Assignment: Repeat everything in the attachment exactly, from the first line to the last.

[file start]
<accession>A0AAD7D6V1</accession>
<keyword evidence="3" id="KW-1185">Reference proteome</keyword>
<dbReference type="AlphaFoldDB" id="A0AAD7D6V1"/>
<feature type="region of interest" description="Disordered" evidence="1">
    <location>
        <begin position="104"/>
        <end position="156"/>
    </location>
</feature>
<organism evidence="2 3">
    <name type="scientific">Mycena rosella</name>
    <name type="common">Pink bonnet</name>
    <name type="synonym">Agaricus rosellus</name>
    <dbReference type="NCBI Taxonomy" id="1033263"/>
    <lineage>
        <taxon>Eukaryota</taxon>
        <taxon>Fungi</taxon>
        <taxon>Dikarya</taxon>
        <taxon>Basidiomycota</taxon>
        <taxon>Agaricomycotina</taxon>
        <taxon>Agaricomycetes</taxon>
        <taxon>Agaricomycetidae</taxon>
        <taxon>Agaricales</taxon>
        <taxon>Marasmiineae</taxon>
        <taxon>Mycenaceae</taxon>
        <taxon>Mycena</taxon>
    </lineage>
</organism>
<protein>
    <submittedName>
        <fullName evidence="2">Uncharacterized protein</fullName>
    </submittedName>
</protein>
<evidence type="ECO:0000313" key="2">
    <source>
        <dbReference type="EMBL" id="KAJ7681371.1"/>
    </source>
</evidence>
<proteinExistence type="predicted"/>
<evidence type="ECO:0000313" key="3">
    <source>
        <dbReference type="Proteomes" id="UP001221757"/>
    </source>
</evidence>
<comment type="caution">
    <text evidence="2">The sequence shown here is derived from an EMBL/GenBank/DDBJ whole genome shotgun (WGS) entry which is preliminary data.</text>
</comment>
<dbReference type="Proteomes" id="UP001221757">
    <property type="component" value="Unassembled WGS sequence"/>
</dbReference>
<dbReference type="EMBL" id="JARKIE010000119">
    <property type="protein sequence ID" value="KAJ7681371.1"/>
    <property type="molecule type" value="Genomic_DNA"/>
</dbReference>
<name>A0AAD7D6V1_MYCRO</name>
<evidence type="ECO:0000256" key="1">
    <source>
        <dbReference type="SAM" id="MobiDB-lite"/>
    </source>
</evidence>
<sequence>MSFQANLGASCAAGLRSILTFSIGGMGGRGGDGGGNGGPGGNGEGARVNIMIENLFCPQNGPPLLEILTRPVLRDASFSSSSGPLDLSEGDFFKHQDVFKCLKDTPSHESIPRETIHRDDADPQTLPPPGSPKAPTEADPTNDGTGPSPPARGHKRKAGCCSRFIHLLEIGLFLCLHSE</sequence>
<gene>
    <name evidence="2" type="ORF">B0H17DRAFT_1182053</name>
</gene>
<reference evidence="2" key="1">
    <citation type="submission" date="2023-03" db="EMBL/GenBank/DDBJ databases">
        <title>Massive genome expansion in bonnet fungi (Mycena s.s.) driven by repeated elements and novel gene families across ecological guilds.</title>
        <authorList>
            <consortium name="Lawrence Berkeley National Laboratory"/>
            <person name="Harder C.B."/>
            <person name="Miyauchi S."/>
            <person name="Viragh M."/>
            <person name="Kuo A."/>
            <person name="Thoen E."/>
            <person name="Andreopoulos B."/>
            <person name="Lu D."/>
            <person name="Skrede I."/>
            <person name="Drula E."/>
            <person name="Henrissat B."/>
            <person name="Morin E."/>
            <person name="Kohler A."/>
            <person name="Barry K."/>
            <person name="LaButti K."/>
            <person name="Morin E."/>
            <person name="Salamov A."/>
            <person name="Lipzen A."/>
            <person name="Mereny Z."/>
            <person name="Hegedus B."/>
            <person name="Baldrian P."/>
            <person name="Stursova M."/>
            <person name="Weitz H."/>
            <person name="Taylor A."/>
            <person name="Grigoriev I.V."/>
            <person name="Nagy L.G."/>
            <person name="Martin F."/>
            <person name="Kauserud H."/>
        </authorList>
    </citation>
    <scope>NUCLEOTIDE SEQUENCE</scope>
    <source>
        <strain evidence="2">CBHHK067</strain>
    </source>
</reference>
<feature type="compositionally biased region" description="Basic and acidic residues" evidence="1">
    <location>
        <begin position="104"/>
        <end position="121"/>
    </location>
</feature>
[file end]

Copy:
<accession>A0AAD7D6V1</accession>
<keyword evidence="3" id="KW-1185">Reference proteome</keyword>
<dbReference type="AlphaFoldDB" id="A0AAD7D6V1"/>
<feature type="region of interest" description="Disordered" evidence="1">
    <location>
        <begin position="104"/>
        <end position="156"/>
    </location>
</feature>
<organism evidence="2 3">
    <name type="scientific">Mycena rosella</name>
    <name type="common">Pink bonnet</name>
    <name type="synonym">Agaricus rosellus</name>
    <dbReference type="NCBI Taxonomy" id="1033263"/>
    <lineage>
        <taxon>Eukaryota</taxon>
        <taxon>Fungi</taxon>
        <taxon>Dikarya</taxon>
        <taxon>Basidiomycota</taxon>
        <taxon>Agaricomycotina</taxon>
        <taxon>Agaricomycetes</taxon>
        <taxon>Agaricomycetidae</taxon>
        <taxon>Agaricales</taxon>
        <taxon>Marasmiineae</taxon>
        <taxon>Mycenaceae</taxon>
        <taxon>Mycena</taxon>
    </lineage>
</organism>
<protein>
    <submittedName>
        <fullName evidence="2">Uncharacterized protein</fullName>
    </submittedName>
</protein>
<evidence type="ECO:0000313" key="2">
    <source>
        <dbReference type="EMBL" id="KAJ7681371.1"/>
    </source>
</evidence>
<proteinExistence type="predicted"/>
<evidence type="ECO:0000313" key="3">
    <source>
        <dbReference type="Proteomes" id="UP001221757"/>
    </source>
</evidence>
<comment type="caution">
    <text evidence="2">The sequence shown here is derived from an EMBL/GenBank/DDBJ whole genome shotgun (WGS) entry which is preliminary data.</text>
</comment>
<dbReference type="Proteomes" id="UP001221757">
    <property type="component" value="Unassembled WGS sequence"/>
</dbReference>
<dbReference type="EMBL" id="JARKIE010000119">
    <property type="protein sequence ID" value="KAJ7681371.1"/>
    <property type="molecule type" value="Genomic_DNA"/>
</dbReference>
<name>A0AAD7D6V1_MYCRO</name>
<evidence type="ECO:0000256" key="1">
    <source>
        <dbReference type="SAM" id="MobiDB-lite"/>
    </source>
</evidence>
<sequence>MSFQANLGASCAAGLRSILTFSIGGMGGRGGDGGGNGGPGGNGEGARVNIMIENLFCPQNGPPLLEILTRPVLRDASFSSSSGPLDLSEGDFFKHQDVFKCLKDTPSHESIPRETIHRDDADPQTLPPPGSPKAPTEADPTNDGTGPSPPARGHKRKAGCCSRFIHLLEIGLFLCLHSE</sequence>
<gene>
    <name evidence="2" type="ORF">B0H17DRAFT_1182053</name>
</gene>
<reference evidence="2" key="1">
    <citation type="submission" date="2023-03" db="EMBL/GenBank/DDBJ databases">
        <title>Massive genome expansion in bonnet fungi (Mycena s.s.) driven by repeated elements and novel gene families across ecological guilds.</title>
        <authorList>
            <consortium name="Lawrence Berkeley National Laboratory"/>
            <person name="Harder C.B."/>
            <person name="Miyauchi S."/>
            <person name="Viragh M."/>
            <person name="Kuo A."/>
            <person name="Thoen E."/>
            <person name="Andreopoulos B."/>
            <person name="Lu D."/>
            <person name="Skrede I."/>
            <person name="Drula E."/>
            <person name="Henrissat B."/>
            <person name="Morin E."/>
            <person name="Kohler A."/>
            <person name="Barry K."/>
            <person name="LaButti K."/>
            <person name="Morin E."/>
            <person name="Salamov A."/>
            <person name="Lipzen A."/>
            <person name="Mereny Z."/>
            <person name="Hegedus B."/>
            <person name="Baldrian P."/>
            <person name="Stursova M."/>
            <person name="Weitz H."/>
            <person name="Taylor A."/>
            <person name="Grigoriev I.V."/>
            <person name="Nagy L.G."/>
            <person name="Martin F."/>
            <person name="Kauserud H."/>
        </authorList>
    </citation>
    <scope>NUCLEOTIDE SEQUENCE</scope>
    <source>
        <strain evidence="2">CBHHK067</strain>
    </source>
</reference>
<feature type="compositionally biased region" description="Basic and acidic residues" evidence="1">
    <location>
        <begin position="104"/>
        <end position="121"/>
    </location>
</feature>